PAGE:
What makes an aircraft flying overhead noisier?
December 17, 2013 9:36 AM   Subscribe

I've been doing research on jet aircraft noise over urban areas. And, while I've uncovered some very clear explanations of the different types of aircraft noise to share with others, there are some questions that still are eluding my Google foo. I'm looking for resources that will help me to answer a variety of specific questions about aircraft noise, whether they are discussion groups or specific authors of research papers, etc. The kinds of questions I'm seeking resources for are all related to aircraft noise, but can be somewhat different. For example:

1) I'm familiar now with the 4 Stages of aircraft noise certification, but it isn't clear to me what--if any--real improvements that Stage 4 aircraft will bring, especially when you consider arrival, lateral and departure noise separately? I've been pouring over the FAA documents but a clear explanation of this is really difficult to find.

2) I know that airframe noise can significantly increase the overall noise that listeners experience on the ground. And that airframe noise is related to how the aircraft is designed AS WELL AS how a pilot flies the plane. But there is less information about how noise levels increase with different plane maneuvers. Like bringing the landing gear down early. Or making a crosswind landing.

3) Aircraft choices made by pilots because of the instructions given to them by air traffic controllers. What choices increase noise? Using landing gear to slow a plane? Requiring pilots to keep landing gear up until necessary for landing prep? Avoiding crosswind landings? Using CDA versus step down approaches and how this is implemented?

It's difficult to find sources for this specific type of information...perhaps a commercial pilot would know?

My specific context is O'Hare airport. 4 parallel runways, with up to three planes arriving at the same time in parallel (fewer parallel operations for departures.)
posted by jeanmari to Grab Bag (5 answers total) 2 users marked this as a favorite
 
I'm an aero engineer and a pilot, but I don't specifically work on aircraft noise problems day-to-day. The two biggest mitigating factors that I am aware of for reducing noise on the ground are distance and power settings; sound intensity follows the inverse square law so to an observer on the ground, a plane twice as far away has a reduction in sound intensity of four. Reducing power settings can also help because moving parts in the transonic or supersonic zones cause shocks that are a hell of a lot louder than below transonic.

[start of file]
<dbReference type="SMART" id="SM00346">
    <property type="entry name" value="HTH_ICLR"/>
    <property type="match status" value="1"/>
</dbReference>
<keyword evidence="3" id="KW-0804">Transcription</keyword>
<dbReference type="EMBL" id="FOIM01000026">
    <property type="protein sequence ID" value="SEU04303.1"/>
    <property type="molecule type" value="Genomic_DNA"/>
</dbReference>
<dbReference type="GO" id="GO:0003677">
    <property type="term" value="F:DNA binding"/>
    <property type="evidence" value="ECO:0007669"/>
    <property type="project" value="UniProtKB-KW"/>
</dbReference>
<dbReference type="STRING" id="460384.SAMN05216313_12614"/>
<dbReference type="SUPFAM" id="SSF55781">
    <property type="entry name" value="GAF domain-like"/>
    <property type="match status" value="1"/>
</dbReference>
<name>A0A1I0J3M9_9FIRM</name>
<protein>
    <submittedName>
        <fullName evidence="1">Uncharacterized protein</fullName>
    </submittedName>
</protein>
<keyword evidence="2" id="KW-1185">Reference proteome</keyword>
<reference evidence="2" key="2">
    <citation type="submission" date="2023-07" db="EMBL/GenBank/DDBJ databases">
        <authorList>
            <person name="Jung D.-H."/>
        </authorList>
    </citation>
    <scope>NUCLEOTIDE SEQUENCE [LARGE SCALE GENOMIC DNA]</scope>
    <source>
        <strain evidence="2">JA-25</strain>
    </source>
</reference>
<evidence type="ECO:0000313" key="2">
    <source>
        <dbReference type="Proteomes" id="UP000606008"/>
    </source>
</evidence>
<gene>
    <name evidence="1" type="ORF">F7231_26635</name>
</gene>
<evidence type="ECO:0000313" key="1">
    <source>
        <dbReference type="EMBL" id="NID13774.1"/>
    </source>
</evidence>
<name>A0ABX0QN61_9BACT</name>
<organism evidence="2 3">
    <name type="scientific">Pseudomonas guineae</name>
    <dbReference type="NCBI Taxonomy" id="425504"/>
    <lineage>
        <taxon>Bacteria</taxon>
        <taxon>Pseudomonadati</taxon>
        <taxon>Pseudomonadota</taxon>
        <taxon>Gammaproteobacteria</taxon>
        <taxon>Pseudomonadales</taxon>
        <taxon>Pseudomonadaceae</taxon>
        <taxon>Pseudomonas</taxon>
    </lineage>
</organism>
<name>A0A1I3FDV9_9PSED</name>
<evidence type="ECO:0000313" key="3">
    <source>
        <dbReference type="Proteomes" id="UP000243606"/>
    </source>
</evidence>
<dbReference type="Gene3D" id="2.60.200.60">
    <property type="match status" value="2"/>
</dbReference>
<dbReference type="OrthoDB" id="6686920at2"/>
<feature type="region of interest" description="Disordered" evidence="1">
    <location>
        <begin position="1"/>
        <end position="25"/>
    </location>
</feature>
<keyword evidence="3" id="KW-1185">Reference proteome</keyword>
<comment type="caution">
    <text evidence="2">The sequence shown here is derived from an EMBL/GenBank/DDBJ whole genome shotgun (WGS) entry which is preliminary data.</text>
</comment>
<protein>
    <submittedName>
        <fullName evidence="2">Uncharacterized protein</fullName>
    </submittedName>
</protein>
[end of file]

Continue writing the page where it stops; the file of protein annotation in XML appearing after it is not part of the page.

As a pilot, efforts to reduce noise will include trying to climb as quickly as possible over the ground (best angle of climb) to put more distance between the plane and the ground as well as reducing power as much as practicable. Designers of airframes and engines will try to avoid putting parts of the airplane in the transonic/supersonic zone, as well as smoothing contours and preventing vibrations as much as possible.

Pilots don't have all that much discretion to act around a given ATC clearance. Typical departure clearances involve taking off, climbing to a couple thousand feet, and then being cleared once again to a higher altitude. Landing clearances generally follow published instrument approaches (these are available online if you're interested in seeing where they cross over the ground). Newer technologies are allowing the development of RNP (Required Navigation Performance) approaches which allow approaches to follow non-standard paths that can avoid population areas or trim distances to save time, but these are really still in their infancy. I believe Southwest has been using them at a couple of their more major destinations.

Here is a joint MIT/FAA effort to reduce noise and emissions, you may want to look through their information. The NBAA (National Business Aircraft Association) or ALPA (Airline Pilots Association) may also have some resources available.
posted by backseatpilot at 12:24 PM on December 17, 2013


I'm a pilot, working on my commercial license. I have no specific resources about noise (perhaps someone else will) but I can tell you a bit about flying.

Crosswind landings do not of themselves affect aircraft noise. When an aircraft is flying it doesn't feel the wind, it is carried along with the wind. Unless weather conditions are extreme, the same power settings and speeds are flown in the descent regardless of the wind on the runway.

Jet aircraft always lower their landing gear at the same point on the landing approach. Aircraft have spoilers to increase drag, so there's no reason to lower the gear early. Also, ATC never tells aircraft when to lower the gear, they don't care -- pilots go by their "Ops-Spec", which is the official (very detailed) airline policy about how flights are operated. The only effect ATC has is in how aircraft are routed to get to the landing runway.

In short, when landing there is very little that pilots can do to affect the noise heard on the ground. ATC can control it by the routes assigned, and of course airlines can control it by using modern quieter aircraft.